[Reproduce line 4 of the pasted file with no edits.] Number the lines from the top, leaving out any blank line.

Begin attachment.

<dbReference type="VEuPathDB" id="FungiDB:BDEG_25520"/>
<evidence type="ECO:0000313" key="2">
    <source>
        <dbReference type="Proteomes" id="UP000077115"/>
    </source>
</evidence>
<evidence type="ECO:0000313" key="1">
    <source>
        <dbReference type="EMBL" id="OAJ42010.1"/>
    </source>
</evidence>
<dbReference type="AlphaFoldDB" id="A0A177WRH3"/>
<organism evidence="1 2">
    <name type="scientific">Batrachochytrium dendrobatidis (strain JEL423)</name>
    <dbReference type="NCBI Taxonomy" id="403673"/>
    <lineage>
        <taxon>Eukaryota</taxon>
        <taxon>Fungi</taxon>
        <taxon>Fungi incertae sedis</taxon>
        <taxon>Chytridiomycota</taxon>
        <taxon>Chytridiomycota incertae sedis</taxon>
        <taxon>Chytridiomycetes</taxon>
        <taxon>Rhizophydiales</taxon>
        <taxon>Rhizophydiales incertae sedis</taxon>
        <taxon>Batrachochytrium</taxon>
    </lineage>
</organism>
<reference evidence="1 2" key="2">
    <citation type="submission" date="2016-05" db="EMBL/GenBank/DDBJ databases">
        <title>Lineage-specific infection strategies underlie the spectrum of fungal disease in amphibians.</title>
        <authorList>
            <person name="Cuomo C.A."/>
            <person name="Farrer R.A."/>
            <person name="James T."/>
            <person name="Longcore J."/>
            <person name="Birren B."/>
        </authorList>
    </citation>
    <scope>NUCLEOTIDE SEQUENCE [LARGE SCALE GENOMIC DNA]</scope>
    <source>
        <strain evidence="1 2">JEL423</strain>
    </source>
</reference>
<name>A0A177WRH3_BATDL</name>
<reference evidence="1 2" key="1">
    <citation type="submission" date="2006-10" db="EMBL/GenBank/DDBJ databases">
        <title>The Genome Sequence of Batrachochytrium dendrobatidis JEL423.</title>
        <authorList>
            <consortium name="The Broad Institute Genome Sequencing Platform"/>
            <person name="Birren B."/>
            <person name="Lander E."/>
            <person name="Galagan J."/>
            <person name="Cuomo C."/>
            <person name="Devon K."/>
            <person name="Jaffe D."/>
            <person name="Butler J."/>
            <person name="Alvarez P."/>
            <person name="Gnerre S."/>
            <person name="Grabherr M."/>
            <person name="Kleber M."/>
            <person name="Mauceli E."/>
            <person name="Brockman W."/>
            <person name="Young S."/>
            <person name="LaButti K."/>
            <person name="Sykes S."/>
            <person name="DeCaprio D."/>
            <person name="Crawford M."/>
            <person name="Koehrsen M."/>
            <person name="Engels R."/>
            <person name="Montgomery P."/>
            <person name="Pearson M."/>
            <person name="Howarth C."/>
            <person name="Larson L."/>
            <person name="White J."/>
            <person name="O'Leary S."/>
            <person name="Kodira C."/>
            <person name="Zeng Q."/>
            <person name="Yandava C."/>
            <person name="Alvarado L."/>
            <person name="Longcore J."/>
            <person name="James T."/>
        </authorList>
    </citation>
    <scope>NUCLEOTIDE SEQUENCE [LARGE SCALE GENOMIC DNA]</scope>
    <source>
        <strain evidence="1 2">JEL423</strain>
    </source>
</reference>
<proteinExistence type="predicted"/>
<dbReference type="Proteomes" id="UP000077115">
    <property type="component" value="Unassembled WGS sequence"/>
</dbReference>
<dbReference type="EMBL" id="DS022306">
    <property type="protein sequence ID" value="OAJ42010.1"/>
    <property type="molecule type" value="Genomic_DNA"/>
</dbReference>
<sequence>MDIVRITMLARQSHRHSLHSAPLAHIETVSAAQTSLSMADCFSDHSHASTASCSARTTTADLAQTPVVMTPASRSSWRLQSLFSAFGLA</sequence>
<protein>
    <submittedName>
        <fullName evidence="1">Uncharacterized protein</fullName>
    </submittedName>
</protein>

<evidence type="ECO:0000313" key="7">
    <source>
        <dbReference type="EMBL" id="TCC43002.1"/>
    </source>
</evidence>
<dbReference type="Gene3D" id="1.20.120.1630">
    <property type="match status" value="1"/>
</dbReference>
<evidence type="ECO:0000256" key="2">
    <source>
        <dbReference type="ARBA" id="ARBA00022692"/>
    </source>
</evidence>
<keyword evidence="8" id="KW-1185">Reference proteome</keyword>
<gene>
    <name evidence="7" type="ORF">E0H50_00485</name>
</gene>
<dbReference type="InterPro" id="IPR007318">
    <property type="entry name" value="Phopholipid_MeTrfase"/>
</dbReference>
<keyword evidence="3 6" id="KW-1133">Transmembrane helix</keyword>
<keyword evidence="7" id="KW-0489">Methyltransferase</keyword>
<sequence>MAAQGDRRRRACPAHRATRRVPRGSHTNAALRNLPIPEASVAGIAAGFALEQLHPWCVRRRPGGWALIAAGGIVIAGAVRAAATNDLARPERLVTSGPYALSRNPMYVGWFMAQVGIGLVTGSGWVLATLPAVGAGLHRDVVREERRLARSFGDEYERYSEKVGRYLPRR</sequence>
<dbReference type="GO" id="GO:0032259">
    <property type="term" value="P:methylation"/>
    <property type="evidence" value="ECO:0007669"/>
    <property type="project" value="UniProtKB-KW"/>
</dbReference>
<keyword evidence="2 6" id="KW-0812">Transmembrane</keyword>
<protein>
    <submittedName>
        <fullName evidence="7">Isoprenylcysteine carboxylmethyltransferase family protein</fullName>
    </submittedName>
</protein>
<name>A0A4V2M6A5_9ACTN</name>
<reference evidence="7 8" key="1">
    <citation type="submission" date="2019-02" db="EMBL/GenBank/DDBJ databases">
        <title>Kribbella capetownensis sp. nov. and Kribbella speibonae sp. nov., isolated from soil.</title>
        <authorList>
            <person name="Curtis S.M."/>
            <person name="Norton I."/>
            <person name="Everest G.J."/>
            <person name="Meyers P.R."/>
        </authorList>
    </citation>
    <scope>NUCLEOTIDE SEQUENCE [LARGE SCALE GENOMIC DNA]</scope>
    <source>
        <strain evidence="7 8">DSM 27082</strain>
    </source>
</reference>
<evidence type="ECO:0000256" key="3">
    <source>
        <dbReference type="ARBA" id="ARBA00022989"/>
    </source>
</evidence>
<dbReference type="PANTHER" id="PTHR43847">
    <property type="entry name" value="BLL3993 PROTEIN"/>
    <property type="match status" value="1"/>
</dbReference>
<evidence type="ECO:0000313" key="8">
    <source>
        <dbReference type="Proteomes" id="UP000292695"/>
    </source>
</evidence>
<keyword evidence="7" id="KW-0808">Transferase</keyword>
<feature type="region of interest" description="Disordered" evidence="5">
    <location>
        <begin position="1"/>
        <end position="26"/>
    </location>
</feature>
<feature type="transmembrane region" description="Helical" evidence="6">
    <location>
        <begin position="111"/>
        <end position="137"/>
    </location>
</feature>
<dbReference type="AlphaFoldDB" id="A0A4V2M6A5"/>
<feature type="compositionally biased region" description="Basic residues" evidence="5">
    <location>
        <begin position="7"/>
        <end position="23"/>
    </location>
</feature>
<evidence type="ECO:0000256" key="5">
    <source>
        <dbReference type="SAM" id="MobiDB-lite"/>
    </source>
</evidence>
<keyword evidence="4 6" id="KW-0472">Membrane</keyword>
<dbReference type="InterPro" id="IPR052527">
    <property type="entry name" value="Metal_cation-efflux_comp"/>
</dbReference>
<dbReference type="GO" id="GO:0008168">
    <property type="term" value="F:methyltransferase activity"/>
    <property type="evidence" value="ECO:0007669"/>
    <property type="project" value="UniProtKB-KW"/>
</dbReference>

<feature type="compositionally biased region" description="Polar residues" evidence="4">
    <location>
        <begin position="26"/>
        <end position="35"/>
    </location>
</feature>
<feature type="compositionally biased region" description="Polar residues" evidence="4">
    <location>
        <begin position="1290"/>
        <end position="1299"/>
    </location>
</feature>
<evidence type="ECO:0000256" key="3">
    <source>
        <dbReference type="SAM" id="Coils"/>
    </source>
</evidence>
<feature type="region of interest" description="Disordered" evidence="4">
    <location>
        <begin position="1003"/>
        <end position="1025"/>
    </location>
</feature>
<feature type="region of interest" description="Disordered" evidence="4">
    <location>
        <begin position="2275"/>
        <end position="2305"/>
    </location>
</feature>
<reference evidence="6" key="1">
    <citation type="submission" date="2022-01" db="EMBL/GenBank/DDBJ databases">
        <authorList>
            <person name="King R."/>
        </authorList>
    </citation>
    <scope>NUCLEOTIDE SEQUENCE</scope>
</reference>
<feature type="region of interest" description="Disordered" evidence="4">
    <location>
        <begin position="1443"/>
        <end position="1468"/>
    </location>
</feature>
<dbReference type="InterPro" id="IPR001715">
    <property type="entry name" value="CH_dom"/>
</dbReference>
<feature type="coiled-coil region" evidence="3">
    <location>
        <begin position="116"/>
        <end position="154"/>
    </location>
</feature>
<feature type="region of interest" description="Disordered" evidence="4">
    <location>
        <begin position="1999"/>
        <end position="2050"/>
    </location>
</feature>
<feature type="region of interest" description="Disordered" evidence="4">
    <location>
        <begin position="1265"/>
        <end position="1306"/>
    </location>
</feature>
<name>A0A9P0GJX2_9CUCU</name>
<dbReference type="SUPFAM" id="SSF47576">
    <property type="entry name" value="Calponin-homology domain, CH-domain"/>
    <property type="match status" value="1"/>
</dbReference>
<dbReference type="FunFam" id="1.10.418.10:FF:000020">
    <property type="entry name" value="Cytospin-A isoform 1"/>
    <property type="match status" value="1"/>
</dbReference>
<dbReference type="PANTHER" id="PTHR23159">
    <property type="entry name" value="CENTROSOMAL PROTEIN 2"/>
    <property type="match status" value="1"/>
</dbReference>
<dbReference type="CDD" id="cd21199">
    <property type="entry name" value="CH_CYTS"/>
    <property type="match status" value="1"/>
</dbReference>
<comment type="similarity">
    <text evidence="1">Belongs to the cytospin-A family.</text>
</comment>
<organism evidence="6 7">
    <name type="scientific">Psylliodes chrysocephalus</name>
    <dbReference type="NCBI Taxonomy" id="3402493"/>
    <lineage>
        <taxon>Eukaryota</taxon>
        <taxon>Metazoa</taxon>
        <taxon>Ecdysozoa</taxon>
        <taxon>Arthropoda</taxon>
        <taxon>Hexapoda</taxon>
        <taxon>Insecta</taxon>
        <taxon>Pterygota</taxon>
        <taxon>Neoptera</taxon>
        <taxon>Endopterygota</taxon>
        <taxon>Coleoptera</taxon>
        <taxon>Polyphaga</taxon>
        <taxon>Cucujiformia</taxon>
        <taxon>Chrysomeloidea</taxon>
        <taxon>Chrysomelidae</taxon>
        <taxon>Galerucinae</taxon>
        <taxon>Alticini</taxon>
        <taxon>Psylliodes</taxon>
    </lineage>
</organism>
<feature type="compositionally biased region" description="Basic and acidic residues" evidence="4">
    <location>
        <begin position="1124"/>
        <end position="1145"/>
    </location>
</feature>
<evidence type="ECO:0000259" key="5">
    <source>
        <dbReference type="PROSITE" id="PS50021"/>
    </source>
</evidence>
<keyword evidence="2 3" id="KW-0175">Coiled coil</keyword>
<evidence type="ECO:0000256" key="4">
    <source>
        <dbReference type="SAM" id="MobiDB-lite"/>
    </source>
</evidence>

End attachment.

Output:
        <dbReference type="Proteomes" id="UP000077115"/>